After lunch we drove around town as I had not been in that part of Roanoke in years. A little depressing, but hope floates in renovation efforts.

We made our way to Green Valley to see the house my nephew recently purchased and then picked up Marsha's dear friend Cricket. We went home and everyone did their part in making dinner with all those wonderful veggies from the market. 

Cricket was very fond of our mother and has known the family for years.  Sharing Stevie's family history books with her was very touching.

Marsha, Cricket, Kristen and I drove to the top of Mill Mountain after dinner. The night sky was so beautiful.  I could not resist a separate blog about the Mill Mountain Star...check it out. 

Cricket loves the vanilla ice cream at Sonic so we all had that treat to finish off the night. Alas, too late for a movie.

Miss Dolly and I drove home Sunday after I filled myself up on Mike's pancakes.  I was tired when I got home and decided I would be lazy that evening.  My friend Harold is always up for a movie, so I invited him to watch Hemingway and Kellhorn. Never heard of this 2012 movie featuring Nicole Kidman and Clive Owen?  It got terrible reviews.  Someone wrote that Clive Owen could have called in his performance. Still, Harold and I did not complain as we watched all 155 minutes.  Thanks, Harold.  You are always there when I need ya.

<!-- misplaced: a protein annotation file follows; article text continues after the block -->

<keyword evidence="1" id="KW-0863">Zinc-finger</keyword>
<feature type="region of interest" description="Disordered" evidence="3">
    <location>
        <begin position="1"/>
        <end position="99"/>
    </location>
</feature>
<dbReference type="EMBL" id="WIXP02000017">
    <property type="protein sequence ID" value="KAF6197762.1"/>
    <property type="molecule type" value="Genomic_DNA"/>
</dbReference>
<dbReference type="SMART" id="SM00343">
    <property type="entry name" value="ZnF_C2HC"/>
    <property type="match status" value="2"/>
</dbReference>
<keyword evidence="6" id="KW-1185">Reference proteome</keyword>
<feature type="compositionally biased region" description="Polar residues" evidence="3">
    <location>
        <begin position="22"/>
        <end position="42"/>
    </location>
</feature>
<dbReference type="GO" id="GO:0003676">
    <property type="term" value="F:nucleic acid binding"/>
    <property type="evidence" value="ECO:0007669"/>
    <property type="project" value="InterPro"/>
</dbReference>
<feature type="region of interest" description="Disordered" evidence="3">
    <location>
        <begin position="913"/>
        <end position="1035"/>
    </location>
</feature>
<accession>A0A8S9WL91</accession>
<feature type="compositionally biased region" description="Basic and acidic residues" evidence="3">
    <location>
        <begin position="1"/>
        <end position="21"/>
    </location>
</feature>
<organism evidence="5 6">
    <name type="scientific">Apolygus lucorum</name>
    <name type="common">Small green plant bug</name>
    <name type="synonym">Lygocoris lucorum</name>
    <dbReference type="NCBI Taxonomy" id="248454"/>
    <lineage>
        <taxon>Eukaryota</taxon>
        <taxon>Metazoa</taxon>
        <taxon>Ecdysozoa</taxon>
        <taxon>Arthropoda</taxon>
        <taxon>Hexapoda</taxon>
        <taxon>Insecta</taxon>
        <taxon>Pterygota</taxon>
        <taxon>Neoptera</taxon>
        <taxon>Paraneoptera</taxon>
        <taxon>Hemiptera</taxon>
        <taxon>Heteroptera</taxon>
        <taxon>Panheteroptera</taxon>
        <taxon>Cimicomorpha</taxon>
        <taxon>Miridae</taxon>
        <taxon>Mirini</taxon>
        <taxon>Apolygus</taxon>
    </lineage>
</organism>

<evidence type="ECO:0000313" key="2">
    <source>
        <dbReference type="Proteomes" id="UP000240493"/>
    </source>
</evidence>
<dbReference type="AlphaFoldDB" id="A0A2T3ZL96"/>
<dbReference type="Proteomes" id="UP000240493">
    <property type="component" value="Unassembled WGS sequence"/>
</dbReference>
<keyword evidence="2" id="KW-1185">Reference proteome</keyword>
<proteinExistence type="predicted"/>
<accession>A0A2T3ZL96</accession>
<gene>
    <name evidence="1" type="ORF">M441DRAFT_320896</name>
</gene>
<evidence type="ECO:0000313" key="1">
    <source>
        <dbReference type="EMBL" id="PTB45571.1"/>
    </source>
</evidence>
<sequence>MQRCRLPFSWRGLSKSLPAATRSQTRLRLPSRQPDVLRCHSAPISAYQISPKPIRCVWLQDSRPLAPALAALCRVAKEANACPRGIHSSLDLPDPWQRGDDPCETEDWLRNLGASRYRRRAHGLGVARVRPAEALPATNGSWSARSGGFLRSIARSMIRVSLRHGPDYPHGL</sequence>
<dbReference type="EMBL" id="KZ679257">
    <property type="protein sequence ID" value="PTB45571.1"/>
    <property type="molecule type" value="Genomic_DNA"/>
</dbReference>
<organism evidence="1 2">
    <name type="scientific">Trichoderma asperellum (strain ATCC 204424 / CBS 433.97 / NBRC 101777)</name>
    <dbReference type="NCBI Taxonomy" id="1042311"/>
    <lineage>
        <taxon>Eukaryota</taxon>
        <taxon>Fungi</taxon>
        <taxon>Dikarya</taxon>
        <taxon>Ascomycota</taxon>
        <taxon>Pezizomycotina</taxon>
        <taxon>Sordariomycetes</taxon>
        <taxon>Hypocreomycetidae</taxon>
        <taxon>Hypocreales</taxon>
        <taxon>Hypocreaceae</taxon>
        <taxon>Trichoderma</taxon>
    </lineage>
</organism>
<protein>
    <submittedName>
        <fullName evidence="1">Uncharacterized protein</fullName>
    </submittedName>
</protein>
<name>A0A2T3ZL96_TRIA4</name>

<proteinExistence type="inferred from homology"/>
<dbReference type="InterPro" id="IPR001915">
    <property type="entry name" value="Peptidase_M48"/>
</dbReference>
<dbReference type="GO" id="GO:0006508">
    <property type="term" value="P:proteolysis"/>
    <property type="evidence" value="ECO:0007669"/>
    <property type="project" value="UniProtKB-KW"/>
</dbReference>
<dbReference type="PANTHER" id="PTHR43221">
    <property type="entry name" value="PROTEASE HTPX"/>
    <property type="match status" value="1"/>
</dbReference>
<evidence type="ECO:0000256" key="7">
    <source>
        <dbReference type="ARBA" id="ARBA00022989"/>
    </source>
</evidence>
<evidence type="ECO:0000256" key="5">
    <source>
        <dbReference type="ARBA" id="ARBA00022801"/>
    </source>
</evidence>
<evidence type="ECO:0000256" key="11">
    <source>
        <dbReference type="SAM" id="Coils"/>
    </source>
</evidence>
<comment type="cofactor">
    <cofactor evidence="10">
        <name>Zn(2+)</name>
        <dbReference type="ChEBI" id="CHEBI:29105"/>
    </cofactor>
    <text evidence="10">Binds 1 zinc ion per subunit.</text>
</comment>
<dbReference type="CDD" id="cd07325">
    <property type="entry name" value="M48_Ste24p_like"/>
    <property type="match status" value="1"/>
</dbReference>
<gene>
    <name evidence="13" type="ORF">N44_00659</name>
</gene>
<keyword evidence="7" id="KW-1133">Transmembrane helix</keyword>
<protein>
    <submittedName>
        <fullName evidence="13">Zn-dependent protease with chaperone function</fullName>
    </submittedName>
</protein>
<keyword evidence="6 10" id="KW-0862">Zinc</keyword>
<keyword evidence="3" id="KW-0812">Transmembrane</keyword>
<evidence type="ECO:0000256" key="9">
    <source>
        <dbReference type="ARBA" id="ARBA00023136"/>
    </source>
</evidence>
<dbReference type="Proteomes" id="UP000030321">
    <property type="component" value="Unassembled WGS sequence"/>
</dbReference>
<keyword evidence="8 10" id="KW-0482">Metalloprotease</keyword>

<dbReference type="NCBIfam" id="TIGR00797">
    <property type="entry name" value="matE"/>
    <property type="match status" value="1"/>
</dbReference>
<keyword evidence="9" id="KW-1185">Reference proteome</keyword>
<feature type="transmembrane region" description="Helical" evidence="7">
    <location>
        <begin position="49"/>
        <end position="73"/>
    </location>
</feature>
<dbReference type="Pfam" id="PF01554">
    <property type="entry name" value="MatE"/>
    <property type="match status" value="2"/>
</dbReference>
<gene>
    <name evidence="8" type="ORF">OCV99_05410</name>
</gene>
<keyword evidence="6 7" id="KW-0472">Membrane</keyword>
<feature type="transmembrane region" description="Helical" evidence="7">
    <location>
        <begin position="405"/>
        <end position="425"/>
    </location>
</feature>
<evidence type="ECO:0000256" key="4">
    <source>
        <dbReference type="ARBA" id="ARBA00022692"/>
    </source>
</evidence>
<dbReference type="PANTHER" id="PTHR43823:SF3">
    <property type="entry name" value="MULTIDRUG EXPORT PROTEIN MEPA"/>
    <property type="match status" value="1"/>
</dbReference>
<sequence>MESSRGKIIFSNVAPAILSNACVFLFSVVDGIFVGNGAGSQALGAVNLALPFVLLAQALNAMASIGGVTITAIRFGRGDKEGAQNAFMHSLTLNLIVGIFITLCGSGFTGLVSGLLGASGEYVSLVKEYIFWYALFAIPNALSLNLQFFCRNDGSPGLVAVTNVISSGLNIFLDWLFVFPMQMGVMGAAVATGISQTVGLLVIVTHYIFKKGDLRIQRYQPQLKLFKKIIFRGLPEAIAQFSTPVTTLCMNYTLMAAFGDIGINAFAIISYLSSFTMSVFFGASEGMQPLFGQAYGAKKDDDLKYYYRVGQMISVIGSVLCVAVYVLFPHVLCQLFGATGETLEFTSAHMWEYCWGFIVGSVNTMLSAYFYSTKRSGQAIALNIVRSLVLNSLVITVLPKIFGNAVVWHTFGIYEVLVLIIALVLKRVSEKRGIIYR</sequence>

Wow. This blog took a while.  What shall I do now?  Dolly seems to be contemplating the same thing. 

Mill Mountain Star


Last weekend I drove up to the top of Mill Mountain to see The Star up close and pesonal and to take in the view on the night of the-reallhy-big-moon. . My sister, Marsha, remembers going up there when we were children because the train ride up scared her to death.  I do not remember that ride. My older brother, Steve, does not remember a train ride, but remembers going up to the star several times. He assures me I did, too.  But their memories are not mine. I do not recall going to Mill Mountain at all. If I had those memories, my visit last weekend would have stemmed from wanting to see how the top of Mill Mountain had changed or stayed the same.  With no memories leading me up the mountain, I went to see what I could see...fresh and for the first time. The night was spectacular all on its own and made a wonderful backdrop. I was not disappointed.